7 Year Tea Party Winners: Susan Craft's winner of her trilogy novels - The Chamomile, Laurel, and Cassia is: Lucy Reynolds, The winner of a copy of The Backcountry Brides is: Tammy Cordery, the winner of a silver quill charm is: Kathy Maher, Choice of one of three books by Carrie Fancett Pagels in paperback: Joy Ellis, A Bouquet of Brides Collection by Pegg Thomas winner is: Becky Smith, Janet Grunst's Selah-Award winning novel, A Heart Set Free, is: Sherry Moe.

Monday, December 8, 2014

Re-creating a Historical Christmas

One very cold Christmas during the Revolution...image by Wikipedia
Writing about Christmas in the backcountry of North Carolina (now east Tennessee) for my first novella, Defending Truth in A Pioneer Christmas Collection, held the challenge of creating that "Christmasy" feel for modern readers while absolutely respecting the probable opinions and practices of the time and region. What a contrast to the highly commercial affair the holiday has become in our own time!

Previous posts, especially this excellent one on colonial Christmases by Lori Benton, have covered how Christmas itself was a modest affair in the colonial era, with most of the focus on parties and church attendance. Often the celebrations continued through the twelve days between Christmas and Epiphany, culminating in "Twelfth Night" on January.

Certain religious groups and denominations celebrated with far less fervor than others. How much, or even whether one celebrated. also differed across social strata and region. In the western reaches of the colonies, there tended to be no celebration at all, at least not in contrast with those in the east. The Colonial Williamsburg Official History site on their page, Another Look at Christmas in the Eighteenth Century, comments,

One notable exception to the Christmas Day in 1775 must have been a great disappointment for the Presbyterian missionary, Philip Fithian. A year earlier he had experienced the finest of Virginia Christmases the residence of Robert Carter, Nomini Hall. But in 1775, Fithian toiled as a missionary in the western counties of Virginia among the Scotch and Scotch-Irish Presbyterians. The following is part of his diary entry for December 25:

Christmas Morning--Not A Gun is heard--Not a Shout--No company or Cabal assembled--To Day is like other Days every Way calm & temperate-- People go about their daily Business with the same Readiness, & apply themselves to it with the same Industry.

Could it be that settlers felt the need to keep things "calm & temperate" because of the almost constant threat of Indian attack?

The site goes on to say:

Anglicans, Roman Catholics, Lutherans, and Moravians celebrated the traditional Christmas season with both religious and secular observances. These celebrations in eighteenth- century America were observed by the aforementioned communities in cities such as New York and Philadelphia, in the Middle Atlantic colonies of New York, Pennsylvania, and Maryland, and in the South.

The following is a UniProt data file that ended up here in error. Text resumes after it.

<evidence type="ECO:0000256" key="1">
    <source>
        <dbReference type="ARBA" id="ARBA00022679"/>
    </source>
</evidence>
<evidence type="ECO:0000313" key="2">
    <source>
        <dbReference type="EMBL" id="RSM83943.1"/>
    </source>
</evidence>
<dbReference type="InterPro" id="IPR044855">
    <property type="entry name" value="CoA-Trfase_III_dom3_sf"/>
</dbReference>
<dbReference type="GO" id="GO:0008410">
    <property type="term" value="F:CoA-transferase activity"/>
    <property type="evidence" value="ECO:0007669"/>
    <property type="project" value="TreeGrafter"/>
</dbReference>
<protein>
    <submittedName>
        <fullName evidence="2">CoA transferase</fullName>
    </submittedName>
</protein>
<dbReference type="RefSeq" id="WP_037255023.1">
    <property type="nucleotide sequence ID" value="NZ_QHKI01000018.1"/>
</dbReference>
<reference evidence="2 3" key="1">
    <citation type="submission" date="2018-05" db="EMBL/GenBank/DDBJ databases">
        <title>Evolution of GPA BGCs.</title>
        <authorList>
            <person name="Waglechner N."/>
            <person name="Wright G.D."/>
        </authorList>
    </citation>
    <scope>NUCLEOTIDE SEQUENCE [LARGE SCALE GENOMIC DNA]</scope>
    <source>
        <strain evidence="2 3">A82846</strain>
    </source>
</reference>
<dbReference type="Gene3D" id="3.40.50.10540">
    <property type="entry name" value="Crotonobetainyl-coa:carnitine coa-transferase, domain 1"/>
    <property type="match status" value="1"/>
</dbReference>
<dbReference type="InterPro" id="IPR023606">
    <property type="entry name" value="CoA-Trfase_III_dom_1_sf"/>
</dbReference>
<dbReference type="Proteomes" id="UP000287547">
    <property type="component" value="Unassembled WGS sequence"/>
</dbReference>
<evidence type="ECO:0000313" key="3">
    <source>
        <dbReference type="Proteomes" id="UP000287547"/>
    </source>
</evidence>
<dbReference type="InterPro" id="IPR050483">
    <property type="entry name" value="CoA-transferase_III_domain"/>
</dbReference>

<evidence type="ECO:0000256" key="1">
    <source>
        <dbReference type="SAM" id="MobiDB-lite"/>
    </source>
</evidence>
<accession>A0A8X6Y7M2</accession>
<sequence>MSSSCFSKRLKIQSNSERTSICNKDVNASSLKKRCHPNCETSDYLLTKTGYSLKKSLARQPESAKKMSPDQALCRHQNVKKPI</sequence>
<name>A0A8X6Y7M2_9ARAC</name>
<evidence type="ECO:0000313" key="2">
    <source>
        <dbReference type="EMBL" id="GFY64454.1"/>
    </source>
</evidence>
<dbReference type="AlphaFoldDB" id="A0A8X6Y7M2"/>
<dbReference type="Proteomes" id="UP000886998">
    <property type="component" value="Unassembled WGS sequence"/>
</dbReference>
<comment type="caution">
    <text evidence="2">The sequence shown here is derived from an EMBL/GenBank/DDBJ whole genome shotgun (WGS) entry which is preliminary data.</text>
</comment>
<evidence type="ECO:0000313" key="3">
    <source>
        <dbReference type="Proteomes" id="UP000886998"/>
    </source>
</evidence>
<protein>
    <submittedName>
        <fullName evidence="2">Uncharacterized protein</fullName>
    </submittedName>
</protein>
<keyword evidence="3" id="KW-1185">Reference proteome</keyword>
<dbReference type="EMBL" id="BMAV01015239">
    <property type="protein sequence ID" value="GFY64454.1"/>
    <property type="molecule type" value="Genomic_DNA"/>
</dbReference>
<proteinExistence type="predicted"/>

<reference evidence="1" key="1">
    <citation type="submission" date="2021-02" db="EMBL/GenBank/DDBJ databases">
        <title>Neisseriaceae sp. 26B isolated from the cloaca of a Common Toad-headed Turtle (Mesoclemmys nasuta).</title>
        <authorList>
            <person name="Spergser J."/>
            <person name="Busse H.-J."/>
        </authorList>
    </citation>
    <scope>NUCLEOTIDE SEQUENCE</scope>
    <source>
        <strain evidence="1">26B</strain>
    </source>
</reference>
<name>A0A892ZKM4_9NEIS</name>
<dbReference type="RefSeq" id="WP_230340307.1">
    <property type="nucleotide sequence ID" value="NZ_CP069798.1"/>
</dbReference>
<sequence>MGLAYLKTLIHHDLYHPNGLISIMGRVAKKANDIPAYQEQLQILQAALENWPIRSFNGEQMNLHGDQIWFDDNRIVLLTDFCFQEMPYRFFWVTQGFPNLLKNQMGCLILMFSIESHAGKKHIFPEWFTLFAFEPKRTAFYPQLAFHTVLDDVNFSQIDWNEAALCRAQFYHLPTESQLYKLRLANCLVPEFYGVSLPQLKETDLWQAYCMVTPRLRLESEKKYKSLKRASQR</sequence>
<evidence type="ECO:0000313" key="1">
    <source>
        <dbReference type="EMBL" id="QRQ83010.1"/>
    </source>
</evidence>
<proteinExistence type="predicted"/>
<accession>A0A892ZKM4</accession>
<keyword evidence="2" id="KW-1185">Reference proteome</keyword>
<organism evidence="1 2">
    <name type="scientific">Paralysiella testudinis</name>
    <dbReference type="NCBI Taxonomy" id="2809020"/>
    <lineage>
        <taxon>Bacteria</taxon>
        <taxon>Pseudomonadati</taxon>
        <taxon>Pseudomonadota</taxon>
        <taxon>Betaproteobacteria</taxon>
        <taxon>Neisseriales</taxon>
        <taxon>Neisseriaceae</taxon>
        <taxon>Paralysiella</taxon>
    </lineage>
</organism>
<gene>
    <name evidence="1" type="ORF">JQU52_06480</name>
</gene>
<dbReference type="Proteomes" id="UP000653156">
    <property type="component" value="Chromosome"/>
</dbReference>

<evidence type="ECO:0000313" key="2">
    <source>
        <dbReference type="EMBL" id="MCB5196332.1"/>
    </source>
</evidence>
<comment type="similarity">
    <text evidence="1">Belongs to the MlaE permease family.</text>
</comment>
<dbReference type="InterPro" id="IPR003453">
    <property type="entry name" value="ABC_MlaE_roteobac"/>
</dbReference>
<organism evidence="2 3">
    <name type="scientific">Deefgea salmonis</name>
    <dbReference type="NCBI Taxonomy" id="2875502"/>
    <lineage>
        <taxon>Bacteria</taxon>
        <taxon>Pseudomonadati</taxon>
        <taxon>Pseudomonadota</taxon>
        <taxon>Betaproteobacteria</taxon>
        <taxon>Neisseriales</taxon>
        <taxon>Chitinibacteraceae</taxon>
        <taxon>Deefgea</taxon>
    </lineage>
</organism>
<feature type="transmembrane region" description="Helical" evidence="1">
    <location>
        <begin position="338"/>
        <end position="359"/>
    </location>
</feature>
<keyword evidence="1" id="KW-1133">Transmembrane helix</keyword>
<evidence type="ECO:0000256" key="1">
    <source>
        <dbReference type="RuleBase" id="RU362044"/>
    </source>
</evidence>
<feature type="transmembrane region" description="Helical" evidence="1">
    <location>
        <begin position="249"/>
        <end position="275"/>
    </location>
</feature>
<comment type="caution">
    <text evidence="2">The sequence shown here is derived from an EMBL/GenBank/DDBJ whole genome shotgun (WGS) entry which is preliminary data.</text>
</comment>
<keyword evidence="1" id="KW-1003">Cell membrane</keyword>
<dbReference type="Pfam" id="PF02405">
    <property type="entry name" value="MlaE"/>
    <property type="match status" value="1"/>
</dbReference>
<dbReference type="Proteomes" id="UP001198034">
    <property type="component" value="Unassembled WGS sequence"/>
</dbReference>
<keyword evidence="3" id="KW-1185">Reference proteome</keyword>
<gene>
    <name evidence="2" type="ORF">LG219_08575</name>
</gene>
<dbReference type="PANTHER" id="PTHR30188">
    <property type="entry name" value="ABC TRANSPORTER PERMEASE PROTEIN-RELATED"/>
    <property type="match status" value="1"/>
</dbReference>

Some of the differences can be chalked up to denominational practice. Scotch-Irish Presbyterians tended to regard any sort of Christmas observance as papist and thus worse than heathen, a perversion of the purity of God’s word. The Presbyterian Heritage Center site states:

Presbyterians have not always celebrated Christmas. 

Separating themselves from the Roman Catholic Church practices, Protestant Reformation leaders were generally critical of the existing “feast and saint days” of the Catholic Church.

The celebration of Christmas became a point of contention among many Protestants. Reformation leader Martin Luther permitted the celebration of certain feast days, including Christmas. Other reformers, including John Calvin and John Knox, preferred to worship only where specifically commanded in the Bible.

The Quakers likewise ignored the holiday:

On Dec. 25, 1749, Finnish-Swedish naturalist Peter Kalm (believed to be pictured below) was in Philadelphia. He made the following observation in his diary: “Christmas Day.... The Quakers did not regard this day any more remarkable than other days. Stores were open, and anyone might sell or purchase what he wanted.... There was no more baking of bread for the Christmas festival than for other days; and no Christmas porridge on Christmas Eve!”

Kalm went on to note that: “One did not seem to know what it meant to wish anyone a merry Christmas.... first the Presbyterians did not care much for celebrating Christmas, but when they saw most of their members going to the English (Anglican) church on that day, they also started to have services.”
It's fascinating to me to see how customs differed, and how they changed over the years.

What is a Christmas custom you'd like to see brought back? Anything you think is best left in the past?


  1. Great post, Shannon. Then, as today, there was diversity in the celebration of Christmas. I'm betting the Robert Carter mentioned was one of the Shirley Plantation Carters! Can't wait to go out there in a week or so and see it decorated for Christmas!

    1. Ah, that sounds so fun, Carrie! Wish I could join you!! And yes, the diversity of customs is amazing. :-)

  2. Very interesting! Thanks for sharing!


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